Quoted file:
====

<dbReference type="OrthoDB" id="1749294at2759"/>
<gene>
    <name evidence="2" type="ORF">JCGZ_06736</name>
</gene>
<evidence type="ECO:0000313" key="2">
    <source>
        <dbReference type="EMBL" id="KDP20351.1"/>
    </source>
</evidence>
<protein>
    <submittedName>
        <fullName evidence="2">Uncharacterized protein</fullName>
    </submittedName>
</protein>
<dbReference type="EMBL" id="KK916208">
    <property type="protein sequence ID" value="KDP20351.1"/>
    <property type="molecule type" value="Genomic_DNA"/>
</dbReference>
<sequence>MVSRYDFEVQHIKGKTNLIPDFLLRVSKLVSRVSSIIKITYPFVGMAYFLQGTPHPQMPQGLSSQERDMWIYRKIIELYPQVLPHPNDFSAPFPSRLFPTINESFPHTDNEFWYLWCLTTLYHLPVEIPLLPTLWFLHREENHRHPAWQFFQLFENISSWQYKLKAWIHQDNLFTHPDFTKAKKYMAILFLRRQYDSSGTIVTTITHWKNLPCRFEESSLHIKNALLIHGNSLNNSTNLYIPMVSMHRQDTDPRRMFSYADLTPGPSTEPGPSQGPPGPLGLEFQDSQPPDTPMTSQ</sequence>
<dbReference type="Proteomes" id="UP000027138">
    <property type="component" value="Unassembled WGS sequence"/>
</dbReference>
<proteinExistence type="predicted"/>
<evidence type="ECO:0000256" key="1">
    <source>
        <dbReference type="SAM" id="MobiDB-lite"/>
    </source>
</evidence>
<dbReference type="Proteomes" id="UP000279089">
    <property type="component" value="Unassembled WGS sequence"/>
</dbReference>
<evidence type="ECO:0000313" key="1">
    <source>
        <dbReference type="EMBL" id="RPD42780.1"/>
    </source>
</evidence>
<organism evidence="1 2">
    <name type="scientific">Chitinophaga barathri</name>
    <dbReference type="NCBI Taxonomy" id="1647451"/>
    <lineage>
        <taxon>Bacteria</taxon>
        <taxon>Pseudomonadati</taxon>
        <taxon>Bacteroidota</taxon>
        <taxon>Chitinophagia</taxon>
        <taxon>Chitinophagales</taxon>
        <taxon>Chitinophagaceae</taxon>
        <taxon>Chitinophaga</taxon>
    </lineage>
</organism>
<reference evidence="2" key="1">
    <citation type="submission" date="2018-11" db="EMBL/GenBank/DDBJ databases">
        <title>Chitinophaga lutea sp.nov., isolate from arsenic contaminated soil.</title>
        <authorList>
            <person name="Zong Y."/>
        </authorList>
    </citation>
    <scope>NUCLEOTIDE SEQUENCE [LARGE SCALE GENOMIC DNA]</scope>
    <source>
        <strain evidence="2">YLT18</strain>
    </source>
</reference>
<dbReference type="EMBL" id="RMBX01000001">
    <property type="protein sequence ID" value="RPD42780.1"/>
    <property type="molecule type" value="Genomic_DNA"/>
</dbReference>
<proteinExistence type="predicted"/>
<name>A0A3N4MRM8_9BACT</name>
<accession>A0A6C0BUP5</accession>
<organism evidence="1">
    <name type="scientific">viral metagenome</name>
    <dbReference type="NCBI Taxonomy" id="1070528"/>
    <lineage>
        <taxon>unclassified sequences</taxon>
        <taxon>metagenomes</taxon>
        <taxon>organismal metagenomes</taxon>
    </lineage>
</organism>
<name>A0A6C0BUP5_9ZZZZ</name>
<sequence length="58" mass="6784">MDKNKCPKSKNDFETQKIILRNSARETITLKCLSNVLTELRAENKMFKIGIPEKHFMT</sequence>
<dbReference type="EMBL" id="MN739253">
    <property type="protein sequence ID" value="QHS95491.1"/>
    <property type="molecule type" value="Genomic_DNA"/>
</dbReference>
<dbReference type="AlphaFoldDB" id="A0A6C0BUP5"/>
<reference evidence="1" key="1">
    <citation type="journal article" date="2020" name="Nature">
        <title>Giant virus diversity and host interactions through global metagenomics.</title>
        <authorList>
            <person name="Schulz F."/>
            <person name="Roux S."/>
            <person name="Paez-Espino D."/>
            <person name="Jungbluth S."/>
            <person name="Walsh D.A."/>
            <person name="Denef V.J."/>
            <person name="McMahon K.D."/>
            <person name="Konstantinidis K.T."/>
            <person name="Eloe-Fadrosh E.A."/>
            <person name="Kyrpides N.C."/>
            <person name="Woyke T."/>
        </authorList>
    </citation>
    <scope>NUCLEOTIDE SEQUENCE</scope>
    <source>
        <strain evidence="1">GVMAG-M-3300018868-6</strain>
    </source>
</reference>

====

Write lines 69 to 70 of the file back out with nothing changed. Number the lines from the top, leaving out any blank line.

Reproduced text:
<organism evidence="1">
    <name type="scientific">viral metagenome</name>